India threatens ban on unofficial cryptocurrencies
After several governments have already started to embrace crypto and are looking at regulating and formally supporting some coins, India is moving in a different direction – sort of. The Reserve Bank of India, aka the central bank in charge of printing all currency in India is eyeing their own crypto coin, the digital rupee. In fact, the digital currency trial programs that the bank is planning might be available by the end of the year.
The impact of such a move can devastate entire industries, gaming included.
The problem it causes for cryptocurrencies
Now while that may well sound like India is in fact embracing crypto, that’s not the case at all. In a new bill that was issued (but not yet passed), the country is also seeking to block and forbid almost all coins currently out there. Called the Cryptocurrency and Regulation of Official Digital Currency Bill, India wants to ban just about all private coins, citing concerns of an unregulated market, money laundering and fraud as their reasons.
The government only plans to allow a select few coins in order to promote the tech behind it and explore its uses – however, which coins that will be isn’t yet known. This new bill isn’t entirely unprecedented in India – earlier this year, the country even considered criminalising the possession, issuing and mining of crypto assets. In other words, running a miner on your computer or selling that Bitcoin you’ve had since 2017 could have gotten you a jail sentence. At least in theory anyway – the rather wild idea was buried and no bill was ever introduced.
This new move is less theoretical though, as a senior government official has confirmed that the plan to ban private crypto assets will happen. It’s meant to help pave the way for the Central Bank Digital Currency or CBDC as it will be known. At the moment, there are an estimated 20 million crypto investors in India, and holdings of about $5.4 billion in crypto in the country. This figure may well be further padded by players of play-to-earn games that haven’t made any particular investments, but still hold coins.
Impact on industry as a whole
While it’s hard to foresee exactly what will happen when the bill and subsequent government coin become reality, we do know a few things already. The primary one is that, well, it’s overall an awful idea. One of the main points of appeal of crypto is its decentralized nature – taking that out utterly defeats the point, something that the Central Bank of India seems to have missed in their research into the crypto market.
Then there is the ban of other coins – its unlikely that would stop money laundering and other issues as those tend to be done by criminals, which, famously, don’t stick to the law. So, they wouldn’t stick to that law either. In the global crypto market, such a ban would be near unenforceable anyway, and would at most, succeed in banning people in India from interacting with coin exchanges and the like, something that would harm only them, with little to no benefit.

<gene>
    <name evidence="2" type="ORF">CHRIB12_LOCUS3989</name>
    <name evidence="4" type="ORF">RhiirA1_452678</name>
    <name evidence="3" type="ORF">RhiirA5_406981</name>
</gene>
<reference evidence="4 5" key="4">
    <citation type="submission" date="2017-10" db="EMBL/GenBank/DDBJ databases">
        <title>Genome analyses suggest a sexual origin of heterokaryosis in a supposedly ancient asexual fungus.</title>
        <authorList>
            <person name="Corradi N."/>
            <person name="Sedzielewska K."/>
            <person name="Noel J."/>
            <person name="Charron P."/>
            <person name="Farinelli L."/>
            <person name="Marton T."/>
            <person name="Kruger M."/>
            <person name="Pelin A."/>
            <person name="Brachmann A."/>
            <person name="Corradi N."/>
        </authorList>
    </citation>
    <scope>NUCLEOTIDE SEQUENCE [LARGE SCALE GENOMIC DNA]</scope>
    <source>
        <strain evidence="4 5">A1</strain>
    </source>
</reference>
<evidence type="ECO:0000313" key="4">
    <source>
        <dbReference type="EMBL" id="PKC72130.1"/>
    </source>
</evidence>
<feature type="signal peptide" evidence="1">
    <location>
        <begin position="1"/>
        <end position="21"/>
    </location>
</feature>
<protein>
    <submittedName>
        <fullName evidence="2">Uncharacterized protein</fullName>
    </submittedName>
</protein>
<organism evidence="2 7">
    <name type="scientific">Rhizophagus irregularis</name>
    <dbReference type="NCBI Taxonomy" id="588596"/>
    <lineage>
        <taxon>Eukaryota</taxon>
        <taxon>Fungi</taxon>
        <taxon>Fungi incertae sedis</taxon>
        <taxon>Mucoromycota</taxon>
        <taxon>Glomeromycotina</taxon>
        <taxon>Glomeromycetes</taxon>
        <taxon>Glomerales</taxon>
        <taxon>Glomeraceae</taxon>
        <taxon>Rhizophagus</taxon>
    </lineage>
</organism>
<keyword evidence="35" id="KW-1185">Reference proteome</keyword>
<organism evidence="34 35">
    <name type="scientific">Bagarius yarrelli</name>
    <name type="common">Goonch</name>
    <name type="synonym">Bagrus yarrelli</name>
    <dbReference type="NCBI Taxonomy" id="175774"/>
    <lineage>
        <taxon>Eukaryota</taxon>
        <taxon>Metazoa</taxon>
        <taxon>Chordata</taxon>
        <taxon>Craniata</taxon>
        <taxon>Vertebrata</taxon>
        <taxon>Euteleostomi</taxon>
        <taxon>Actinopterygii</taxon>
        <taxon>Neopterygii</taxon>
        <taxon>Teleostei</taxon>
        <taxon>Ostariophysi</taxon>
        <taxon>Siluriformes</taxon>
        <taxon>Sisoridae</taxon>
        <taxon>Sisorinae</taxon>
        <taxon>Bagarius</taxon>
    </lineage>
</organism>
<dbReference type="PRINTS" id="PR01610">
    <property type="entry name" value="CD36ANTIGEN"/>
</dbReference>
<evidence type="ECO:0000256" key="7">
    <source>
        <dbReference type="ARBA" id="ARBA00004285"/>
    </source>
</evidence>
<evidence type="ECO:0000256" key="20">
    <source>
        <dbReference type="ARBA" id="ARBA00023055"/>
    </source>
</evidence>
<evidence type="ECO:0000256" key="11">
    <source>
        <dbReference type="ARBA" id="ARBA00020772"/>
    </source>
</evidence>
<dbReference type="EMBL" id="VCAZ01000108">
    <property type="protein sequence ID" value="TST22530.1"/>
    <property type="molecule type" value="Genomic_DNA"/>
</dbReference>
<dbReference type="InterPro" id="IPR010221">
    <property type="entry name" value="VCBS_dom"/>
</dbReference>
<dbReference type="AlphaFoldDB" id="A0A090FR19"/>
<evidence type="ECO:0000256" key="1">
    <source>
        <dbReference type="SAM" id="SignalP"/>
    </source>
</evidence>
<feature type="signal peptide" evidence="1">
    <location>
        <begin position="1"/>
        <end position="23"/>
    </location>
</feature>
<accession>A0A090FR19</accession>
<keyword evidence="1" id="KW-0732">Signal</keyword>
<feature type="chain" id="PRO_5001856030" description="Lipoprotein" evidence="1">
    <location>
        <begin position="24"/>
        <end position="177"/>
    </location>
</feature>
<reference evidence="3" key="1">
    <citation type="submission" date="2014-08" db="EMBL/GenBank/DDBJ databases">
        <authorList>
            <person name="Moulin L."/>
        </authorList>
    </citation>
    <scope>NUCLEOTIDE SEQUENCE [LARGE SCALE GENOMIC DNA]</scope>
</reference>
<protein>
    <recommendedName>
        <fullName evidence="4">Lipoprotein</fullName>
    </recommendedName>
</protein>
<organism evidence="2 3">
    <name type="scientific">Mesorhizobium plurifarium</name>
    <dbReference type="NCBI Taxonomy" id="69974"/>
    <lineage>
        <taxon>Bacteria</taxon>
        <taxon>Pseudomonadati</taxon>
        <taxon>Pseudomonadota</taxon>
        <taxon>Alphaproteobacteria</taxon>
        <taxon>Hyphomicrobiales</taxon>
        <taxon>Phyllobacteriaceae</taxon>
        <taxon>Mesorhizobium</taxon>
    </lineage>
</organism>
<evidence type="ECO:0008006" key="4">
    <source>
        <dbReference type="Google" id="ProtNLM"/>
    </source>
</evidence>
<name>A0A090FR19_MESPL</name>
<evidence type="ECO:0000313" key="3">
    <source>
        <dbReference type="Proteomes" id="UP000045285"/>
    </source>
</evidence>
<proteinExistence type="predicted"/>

As for the cryptogaming angle – especially poorer regions of the world, such as India, Malaysia, the Phillippines and so on have a lot of dedicated play-to-earners as the amounts earned in crypto games can make the difference between feeding a family and going hungry there. Taking a potential source of income from those people is cruel at best. Games like Axie Infinity that have a scholar system where (often foreign) players manage and play with assets owned by their sponsors would hardly end, they would simply shift opportunities away from Indian players and towards others – again, a huge net loss for those who earn money through crypto in India now. Any sort of Indian crypto start-up or project would similarly be DOA, taking Indian talent out of the running for the crypto market, something that, as mentioned, benefits nobody other than non-Indian competitors.
It’s difficult to understand how and why India would pass bills to these effects, as it seems like greed is the only motivation – why else would they launch their own coin and then ban competitors? It’s hardly a new strategy, however, we know from many historic examples that that sort of enforced government monopoly doesn’t generally tend to end well, or really benefit anyone. There is a chance for India to break the mould of course, and see their CBDC flourish, but a more realistic result of this will be a hamstrung crypto market and thousands if not tens of thousands of people cut off from a source of income.
Games will also take a hit
Such a wide crypto ban will severely impact the gaming industry as well. In a time when Play-to-earn Games are gaining mass appeal, a crypto ban will permanently ban users from playing or even earning crypto assets through simply gaming. Furthermore, any ban on digital assets will impact NFTs trading, as well as block the distribution of some of the best NFT games we’ve seen released over the past year. If we stretch this even further, we might see games that are somewhat remotely related to cryptocurrencies get banned from the market. After all India is no stranger to banning EPs entirely.
We can only hope, this proposal gets buried under tons of bureaucracy and does not see the light of day, for the sake of gaming in India as a whole.